personae non gratae
Above all else, movement conservatives want to retain custody of what it means to be a conservative. They claim to hold the keys to the city, and they guard them jealously – which is why someone like Conor is met with such unrestrained bile when he challenges the status quo. Anyone who strays from the accepted talking points becomes an apostate. Anyone who criticizes the movement or its hallowed leaders – as Conor did – is railed against with feverish abandon.
This smacks of fear and pride. A sort of blind, intellectually bankrupt hubris. And it’s exactly what’s rotting out the conservative movement from the inside. Conservatives shouldn’t worry about “traitors” like Conor or Rod Dreher. Those who care enough about conservatism to point out its flaws aren’t working for the opposition – they’re trying to reshape conservatism, much as William F. Buckley did not so long ago, into something viable and vital and above all else, relevant. They’re trying to push the conversation in a new direction, whether or not they’re met time and again with resentment, calls of “RINO” etc. All the misleading quotations, strawmen, and ad hominem lobbed in their direction won’t change that fact. The tent that Reagan built is getting smaller and smaller.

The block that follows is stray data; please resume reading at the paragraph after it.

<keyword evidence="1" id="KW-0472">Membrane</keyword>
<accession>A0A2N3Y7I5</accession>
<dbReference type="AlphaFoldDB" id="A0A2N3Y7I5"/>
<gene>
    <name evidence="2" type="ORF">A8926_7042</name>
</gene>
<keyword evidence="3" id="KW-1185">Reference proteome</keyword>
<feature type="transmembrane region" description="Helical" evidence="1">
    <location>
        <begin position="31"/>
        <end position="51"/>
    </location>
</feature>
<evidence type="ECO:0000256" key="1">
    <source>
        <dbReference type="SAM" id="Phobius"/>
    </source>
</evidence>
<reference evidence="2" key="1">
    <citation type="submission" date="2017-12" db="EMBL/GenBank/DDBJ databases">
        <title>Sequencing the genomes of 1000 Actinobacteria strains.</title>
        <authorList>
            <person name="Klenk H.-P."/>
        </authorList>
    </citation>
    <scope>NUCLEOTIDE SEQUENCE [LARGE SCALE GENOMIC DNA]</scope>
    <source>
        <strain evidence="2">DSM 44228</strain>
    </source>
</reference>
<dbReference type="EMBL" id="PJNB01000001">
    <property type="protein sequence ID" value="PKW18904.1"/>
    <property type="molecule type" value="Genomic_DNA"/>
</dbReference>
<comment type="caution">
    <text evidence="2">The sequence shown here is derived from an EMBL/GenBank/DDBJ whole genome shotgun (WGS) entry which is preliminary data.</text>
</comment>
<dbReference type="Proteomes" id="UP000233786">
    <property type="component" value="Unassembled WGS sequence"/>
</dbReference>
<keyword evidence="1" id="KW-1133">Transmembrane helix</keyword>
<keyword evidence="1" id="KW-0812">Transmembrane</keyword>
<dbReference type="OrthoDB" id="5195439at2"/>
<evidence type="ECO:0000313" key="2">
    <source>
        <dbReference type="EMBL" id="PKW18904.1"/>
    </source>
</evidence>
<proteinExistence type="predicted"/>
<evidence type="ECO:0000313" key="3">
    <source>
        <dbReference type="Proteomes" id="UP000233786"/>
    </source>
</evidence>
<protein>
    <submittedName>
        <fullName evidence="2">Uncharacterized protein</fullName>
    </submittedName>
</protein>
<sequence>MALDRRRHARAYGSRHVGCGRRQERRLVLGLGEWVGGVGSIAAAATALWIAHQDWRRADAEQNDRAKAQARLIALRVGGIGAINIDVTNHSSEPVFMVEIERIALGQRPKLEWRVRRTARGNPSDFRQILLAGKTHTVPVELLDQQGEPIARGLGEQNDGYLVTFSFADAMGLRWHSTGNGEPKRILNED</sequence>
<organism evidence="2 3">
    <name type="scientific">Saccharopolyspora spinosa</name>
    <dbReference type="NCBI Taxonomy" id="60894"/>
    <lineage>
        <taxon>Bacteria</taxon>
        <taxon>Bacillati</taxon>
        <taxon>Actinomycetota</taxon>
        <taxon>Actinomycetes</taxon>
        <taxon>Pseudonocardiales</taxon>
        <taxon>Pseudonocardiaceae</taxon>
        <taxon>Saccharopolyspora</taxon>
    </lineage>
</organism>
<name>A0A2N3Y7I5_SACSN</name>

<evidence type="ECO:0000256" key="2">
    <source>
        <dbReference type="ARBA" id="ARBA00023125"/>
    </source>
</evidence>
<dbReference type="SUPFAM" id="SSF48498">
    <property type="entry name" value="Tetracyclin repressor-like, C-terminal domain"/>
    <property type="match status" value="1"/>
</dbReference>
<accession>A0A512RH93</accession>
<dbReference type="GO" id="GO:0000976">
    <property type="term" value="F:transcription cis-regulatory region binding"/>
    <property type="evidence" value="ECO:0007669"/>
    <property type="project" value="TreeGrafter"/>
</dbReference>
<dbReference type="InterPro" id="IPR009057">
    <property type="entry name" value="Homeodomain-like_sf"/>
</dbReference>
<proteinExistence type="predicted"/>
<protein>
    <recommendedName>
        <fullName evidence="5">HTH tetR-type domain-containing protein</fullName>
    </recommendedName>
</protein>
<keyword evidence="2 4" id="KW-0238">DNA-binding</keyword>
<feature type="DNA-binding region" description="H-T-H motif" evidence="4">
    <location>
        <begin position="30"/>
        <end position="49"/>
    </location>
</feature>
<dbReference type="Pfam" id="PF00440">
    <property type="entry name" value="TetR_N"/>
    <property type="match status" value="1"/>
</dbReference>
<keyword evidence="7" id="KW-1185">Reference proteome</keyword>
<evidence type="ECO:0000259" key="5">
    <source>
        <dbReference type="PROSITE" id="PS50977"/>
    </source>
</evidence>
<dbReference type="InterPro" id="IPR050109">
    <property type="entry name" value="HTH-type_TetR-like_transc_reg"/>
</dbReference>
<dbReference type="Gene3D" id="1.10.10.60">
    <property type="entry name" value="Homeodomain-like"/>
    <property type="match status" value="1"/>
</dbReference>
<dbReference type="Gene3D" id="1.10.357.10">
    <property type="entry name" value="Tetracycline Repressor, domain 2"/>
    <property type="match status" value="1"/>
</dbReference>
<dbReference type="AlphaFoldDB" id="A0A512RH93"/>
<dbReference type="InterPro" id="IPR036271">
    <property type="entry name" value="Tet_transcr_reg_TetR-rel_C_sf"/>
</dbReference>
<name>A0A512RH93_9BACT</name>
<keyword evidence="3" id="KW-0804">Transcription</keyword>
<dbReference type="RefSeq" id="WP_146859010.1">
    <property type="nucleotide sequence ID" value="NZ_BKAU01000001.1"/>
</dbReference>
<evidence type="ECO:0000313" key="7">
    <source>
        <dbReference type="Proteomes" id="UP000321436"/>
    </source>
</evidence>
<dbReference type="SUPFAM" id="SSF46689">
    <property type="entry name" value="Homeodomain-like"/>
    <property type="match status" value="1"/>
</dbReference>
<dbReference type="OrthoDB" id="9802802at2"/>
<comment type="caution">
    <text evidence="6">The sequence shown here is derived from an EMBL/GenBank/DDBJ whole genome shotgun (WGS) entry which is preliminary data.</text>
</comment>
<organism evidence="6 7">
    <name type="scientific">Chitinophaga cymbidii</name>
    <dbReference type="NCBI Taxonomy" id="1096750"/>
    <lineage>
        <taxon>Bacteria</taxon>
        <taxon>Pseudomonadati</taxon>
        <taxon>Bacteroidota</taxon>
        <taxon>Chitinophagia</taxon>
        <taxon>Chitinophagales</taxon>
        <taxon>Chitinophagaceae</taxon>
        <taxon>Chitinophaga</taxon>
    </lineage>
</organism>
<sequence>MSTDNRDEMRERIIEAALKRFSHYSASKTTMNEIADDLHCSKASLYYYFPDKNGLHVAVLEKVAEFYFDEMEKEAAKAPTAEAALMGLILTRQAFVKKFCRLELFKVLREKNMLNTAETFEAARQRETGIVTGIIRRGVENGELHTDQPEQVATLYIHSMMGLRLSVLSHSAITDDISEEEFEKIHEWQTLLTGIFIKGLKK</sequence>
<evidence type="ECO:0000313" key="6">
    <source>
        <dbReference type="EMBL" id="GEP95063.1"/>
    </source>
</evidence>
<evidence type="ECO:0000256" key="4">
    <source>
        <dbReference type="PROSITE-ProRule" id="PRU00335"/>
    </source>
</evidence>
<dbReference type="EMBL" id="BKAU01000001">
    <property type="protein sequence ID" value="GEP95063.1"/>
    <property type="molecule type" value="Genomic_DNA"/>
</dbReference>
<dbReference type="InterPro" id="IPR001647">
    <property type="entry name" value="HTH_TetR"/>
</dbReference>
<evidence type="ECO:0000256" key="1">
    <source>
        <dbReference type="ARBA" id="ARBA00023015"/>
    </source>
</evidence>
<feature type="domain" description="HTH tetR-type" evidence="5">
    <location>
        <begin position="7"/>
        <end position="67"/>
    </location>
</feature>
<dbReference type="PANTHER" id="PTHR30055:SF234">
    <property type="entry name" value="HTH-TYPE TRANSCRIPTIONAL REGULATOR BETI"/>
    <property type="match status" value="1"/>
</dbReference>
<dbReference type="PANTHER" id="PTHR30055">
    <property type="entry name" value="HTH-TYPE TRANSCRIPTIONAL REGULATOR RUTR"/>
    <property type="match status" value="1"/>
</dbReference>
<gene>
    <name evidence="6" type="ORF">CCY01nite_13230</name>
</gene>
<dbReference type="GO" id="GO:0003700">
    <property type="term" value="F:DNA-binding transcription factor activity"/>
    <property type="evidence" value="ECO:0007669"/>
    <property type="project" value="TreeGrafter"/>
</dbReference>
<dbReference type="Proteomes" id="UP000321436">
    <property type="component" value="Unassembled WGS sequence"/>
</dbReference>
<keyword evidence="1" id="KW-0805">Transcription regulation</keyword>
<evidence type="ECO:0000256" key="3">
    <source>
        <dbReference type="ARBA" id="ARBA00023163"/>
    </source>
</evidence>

This is what happens when you paint yourself into such a narrow ideological corner. It’s easier to hurl insults than to attempt to come up with new ideas, easier to impute bad faith to others than to argue in good faith yourself. That’s why the movement needs to be broken, burned, unwoven – so that it can rise up from the ashes. Otherwise we’re left with a one-party America, and an overly powerful Democratic majority. That’s something that dissident conservatives and mainstreamers should both be afraid of.
And the big tent just keeps shrinking.
[Too much invective for my own taste in the first edition of this post. Thanks to several Gentlemen who shall not be named for speaking reason to reaction. Thus the (unprecedented) edit.]